In Nigeria’s Kano State, an innovative solution to child malnutrition

The success of the dietary diversity project in Kano State presents Nigeria with something significant to share with the global community when the world meets to discuss Food Systems at the UN Summit this September

Samuel Kaalu, Communication Specialist, UNICEF Nigeria
A woman in her farm
UNICEFNigeria/2021
23 February 2021

Kano, 22 February 2021 - Every morning, Sadiya Abubakar, a 30-year-old mother of four, feeds a goat and its two kids before she attends to her chores for the day. It’s an important task, as she knows that feeding the small herd is a step towards better health for her own young children and others in her support group.

“When the goat produces more kids, it’ll also be a source of meat, providing the animal protein our children need for healthy growth,” she said.

As a member of the Gala mothers support group, Sadiya receives support from UNICEF for livestock and poultry farming, part of a dietary diversity project to address malnutrition in children aged 6-23 months. Her group, which also engages in home vegetable gardening, is one of 28 mothers’ groups in Sumaila Local Government Area of Kano State, in norther Nigeria, that benefit from the UNICEF-funded project.

The 2018 Nigeria Demographic and Health Survey report revealed poor average infant feeding practices in Kano, with low dietary diversity, minimum meal frequency and a minimum acceptable diet for children aged 6-23 months. The survey also found low consumption of meat, dairy and eggs.

Another study, the 2019 dietary diversity baseline survey, reported a similar trend of low consumption of animal foods, reinforcing the need for the project in Kano State. 

Under the project, implemented through the NGO, Society for Women Development and Empowerment of Nigeria (SWODEN), in collaboration with Kano State Government, each mothers’ support group of 15 members receives three goats for rearing, or one goat for each five members. Sadiya, who is currently breastfeeding, was happy when the goat given to her group produced two kids, as it increased the milk that will be available for children of the group members.

Along with livestock, chickens are also distributed for poultry farming. According to project data, 1,080 women across 72 support groups in Bichi and Sumalia LGAs have received three hens, each.

Maimuna Ahmen, a mother of four from Rimi, said the intervention helps ensure a more varied and nutritious diet for children and lactating mothers. “For every 10 eggs my hen lays, I give one to my child,” she said. The mothers in Bichi and Sumaila LGAs also received seeds to grow spinach, tomatoes, bell peppers and onions, as well as pawpaw and mango seedlings. “We now enjoy fruits and vegetables,” said Maimuna.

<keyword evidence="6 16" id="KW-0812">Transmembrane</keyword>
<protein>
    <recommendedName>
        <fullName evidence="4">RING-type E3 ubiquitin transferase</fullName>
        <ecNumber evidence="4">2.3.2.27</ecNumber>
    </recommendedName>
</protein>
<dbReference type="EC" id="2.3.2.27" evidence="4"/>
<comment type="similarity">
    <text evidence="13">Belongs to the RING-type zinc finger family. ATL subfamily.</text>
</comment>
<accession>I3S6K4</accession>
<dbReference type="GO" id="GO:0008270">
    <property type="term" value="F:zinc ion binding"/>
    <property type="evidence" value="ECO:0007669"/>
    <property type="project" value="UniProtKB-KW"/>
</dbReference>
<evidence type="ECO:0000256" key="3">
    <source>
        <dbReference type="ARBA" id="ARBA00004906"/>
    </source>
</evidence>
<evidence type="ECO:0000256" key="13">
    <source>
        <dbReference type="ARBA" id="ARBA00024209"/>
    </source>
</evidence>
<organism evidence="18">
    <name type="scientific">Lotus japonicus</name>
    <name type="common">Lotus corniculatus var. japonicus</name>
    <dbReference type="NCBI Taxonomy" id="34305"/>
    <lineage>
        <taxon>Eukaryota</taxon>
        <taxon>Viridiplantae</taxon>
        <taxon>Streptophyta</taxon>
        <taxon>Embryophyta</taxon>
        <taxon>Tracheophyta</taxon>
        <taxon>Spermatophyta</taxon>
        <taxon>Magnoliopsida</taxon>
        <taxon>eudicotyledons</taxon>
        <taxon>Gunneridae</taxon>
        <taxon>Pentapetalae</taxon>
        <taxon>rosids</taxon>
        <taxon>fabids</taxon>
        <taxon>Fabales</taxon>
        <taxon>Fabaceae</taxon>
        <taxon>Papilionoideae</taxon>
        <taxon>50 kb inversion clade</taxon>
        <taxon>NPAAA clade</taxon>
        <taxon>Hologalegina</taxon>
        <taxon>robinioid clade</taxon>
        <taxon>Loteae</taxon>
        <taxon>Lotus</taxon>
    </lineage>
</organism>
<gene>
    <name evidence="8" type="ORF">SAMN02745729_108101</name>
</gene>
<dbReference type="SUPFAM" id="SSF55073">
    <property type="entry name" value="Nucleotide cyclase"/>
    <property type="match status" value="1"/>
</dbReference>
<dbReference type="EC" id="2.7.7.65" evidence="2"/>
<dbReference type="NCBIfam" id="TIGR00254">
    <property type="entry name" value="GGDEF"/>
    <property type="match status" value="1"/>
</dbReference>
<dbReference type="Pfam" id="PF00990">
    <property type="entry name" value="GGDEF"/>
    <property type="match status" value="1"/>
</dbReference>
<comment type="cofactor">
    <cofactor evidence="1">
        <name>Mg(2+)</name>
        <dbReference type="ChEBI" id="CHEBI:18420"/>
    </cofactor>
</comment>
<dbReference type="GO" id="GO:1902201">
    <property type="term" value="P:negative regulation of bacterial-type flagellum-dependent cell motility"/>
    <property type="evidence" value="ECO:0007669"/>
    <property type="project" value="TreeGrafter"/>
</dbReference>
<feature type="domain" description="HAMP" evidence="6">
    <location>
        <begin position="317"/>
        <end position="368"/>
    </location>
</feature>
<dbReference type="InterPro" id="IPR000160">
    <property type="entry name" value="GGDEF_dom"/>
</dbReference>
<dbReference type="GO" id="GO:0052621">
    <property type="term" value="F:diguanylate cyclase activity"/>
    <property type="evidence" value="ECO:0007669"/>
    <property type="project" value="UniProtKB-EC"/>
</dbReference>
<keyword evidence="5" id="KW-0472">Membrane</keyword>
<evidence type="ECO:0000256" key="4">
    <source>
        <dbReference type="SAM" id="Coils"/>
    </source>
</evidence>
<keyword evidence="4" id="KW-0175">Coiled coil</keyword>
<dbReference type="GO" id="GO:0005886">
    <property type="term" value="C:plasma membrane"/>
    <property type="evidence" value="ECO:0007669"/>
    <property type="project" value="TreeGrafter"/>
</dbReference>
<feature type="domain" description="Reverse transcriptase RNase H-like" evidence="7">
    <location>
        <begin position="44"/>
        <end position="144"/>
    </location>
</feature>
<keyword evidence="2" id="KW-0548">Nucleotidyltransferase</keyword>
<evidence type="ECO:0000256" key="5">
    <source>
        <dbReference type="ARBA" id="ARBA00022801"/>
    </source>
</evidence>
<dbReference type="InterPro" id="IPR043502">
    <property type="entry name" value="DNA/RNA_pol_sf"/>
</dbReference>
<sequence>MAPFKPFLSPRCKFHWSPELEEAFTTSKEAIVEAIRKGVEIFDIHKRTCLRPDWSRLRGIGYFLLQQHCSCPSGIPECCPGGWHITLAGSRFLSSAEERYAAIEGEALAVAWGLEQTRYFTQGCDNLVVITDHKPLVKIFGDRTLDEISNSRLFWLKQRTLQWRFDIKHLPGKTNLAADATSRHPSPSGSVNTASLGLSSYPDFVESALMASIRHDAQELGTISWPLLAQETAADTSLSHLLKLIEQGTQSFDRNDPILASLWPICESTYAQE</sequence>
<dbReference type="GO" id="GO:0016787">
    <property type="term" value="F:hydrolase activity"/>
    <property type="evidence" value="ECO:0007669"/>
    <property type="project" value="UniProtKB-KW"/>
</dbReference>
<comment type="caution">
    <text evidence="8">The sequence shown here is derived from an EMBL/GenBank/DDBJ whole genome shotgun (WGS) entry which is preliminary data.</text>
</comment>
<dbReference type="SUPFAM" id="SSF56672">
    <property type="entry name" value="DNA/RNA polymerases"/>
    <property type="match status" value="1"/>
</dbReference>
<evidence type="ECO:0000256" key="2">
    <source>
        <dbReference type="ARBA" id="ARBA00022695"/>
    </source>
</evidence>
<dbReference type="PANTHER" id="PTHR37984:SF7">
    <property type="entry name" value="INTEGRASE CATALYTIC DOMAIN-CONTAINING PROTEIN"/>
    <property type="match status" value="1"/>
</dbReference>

A woman feeding her livestock
UNICEFNigeria/2021

To ensure good yield, agricultural extension workers from the agriculture department of the LGA pay weekly visits to the mothers’ support groups, teaching them how to take care of their livestock and vegetable farms.

The success of the project has ignited social change in many communities. Some mothers now make voluntary contributions to buy more goats, and the traditional leaders in Gala and Rimi have provided free land to local support groups for farming. Sadiya, a primary school teacher, shares information with her pupils on appropriate feeding practices for infant and young children.

“Reducing stunting in children as a hugely important area of work for UNICEF,” said Elhadji Diop, UNICEF Nutrition Manager at the Kano Field Office. “The dietary diversity project in Kano was conceptualized in 2018 to contribute to achieving this critical goal.”

She said Kano State was selected because of the high levels of stunting and low levels of consumption of several food groups, especially animal proteins and vegetables.

“We are excited that the project has been such a success where it is being implemented,” said Diop. “We will now use the evidence of its success to advocate for replicating the intervention across all LGAs in Kano State.”

The success of the dietary diversity project in Kano State presents Nigeria with something significant to share with the global community when the world meets to discuss Food Systems at the UN Summit this September. Nigeria kicked off preparations for that summit today with a national Inception Dialogue flagged-off by the Vice-President, Prof. Yemi Osinbajo.